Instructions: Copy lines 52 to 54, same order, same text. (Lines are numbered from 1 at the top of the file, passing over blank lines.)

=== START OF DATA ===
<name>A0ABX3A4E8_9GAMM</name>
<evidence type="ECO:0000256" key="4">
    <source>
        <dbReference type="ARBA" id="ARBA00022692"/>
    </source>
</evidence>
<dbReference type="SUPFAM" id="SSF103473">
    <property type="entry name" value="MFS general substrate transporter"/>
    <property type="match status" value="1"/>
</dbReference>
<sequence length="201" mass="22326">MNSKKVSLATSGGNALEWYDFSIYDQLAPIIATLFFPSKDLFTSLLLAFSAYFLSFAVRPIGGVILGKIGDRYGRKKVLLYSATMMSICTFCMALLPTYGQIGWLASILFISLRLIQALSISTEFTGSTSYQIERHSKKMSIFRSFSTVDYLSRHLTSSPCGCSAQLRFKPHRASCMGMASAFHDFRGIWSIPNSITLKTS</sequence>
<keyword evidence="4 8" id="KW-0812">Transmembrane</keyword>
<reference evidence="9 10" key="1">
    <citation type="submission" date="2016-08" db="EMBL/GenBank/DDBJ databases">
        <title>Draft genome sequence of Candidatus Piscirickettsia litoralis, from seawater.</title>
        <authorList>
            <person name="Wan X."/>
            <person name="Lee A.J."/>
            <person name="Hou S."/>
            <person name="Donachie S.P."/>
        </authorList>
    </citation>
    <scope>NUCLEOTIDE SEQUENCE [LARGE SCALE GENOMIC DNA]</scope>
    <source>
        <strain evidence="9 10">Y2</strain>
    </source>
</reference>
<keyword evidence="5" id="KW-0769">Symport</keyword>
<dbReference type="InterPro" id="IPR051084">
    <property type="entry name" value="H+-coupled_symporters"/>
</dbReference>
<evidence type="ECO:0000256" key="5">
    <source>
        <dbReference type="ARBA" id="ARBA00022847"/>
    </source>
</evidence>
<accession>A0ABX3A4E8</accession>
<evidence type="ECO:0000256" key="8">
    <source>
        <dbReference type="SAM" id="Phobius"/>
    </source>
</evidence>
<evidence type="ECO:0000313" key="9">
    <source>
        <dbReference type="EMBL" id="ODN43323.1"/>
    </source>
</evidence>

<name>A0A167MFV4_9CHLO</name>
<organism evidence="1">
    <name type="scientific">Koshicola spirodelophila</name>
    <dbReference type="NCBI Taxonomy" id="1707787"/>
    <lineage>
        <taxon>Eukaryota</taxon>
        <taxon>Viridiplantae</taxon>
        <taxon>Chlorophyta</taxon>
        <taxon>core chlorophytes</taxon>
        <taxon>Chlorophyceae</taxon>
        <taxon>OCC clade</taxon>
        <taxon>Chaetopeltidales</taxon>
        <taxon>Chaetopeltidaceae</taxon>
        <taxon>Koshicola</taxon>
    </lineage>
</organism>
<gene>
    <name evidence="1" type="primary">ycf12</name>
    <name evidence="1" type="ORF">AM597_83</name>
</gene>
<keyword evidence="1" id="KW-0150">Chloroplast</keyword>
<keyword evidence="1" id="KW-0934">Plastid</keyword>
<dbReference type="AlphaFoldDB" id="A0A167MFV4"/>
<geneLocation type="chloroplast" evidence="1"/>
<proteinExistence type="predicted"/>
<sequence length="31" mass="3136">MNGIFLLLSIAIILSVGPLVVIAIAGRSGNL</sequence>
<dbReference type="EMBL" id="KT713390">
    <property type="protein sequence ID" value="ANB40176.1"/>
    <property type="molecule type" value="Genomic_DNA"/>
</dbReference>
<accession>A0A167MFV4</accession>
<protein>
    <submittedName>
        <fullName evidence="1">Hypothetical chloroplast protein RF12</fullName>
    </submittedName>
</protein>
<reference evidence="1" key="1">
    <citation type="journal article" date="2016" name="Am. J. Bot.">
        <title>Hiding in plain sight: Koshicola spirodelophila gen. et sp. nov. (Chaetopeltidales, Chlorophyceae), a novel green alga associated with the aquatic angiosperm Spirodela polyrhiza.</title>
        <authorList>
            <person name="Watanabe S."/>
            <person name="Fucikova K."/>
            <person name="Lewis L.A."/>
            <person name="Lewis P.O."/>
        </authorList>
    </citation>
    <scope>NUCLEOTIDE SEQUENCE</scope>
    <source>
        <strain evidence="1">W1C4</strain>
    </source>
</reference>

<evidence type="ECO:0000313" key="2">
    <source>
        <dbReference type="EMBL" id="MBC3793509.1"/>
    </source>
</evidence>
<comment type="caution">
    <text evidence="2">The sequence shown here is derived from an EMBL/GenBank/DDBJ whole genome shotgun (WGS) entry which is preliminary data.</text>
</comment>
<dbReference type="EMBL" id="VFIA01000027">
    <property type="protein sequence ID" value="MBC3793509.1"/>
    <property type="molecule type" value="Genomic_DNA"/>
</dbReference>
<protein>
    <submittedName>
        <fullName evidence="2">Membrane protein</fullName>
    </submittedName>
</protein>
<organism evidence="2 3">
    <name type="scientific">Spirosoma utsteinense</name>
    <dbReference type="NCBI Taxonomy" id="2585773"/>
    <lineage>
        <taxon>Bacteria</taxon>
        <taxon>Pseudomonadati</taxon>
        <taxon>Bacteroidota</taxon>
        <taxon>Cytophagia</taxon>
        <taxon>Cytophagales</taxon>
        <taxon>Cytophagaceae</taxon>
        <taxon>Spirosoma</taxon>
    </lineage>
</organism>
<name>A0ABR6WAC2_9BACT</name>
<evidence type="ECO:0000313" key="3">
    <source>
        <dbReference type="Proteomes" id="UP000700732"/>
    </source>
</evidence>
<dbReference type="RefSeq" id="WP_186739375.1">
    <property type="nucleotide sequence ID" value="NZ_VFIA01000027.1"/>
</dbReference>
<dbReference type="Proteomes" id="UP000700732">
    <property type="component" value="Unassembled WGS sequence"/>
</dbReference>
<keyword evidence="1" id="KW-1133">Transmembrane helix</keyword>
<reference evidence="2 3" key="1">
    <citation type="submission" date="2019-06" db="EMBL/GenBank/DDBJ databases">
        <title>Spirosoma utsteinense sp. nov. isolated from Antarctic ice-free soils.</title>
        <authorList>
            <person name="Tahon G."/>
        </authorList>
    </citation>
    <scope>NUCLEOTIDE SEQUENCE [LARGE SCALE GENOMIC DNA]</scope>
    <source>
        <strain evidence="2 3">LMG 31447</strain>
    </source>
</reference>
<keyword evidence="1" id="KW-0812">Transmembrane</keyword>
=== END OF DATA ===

    <lineage>
        <taxon>Eukaryota</taxon>
        <taxon>Viridiplantae</taxon>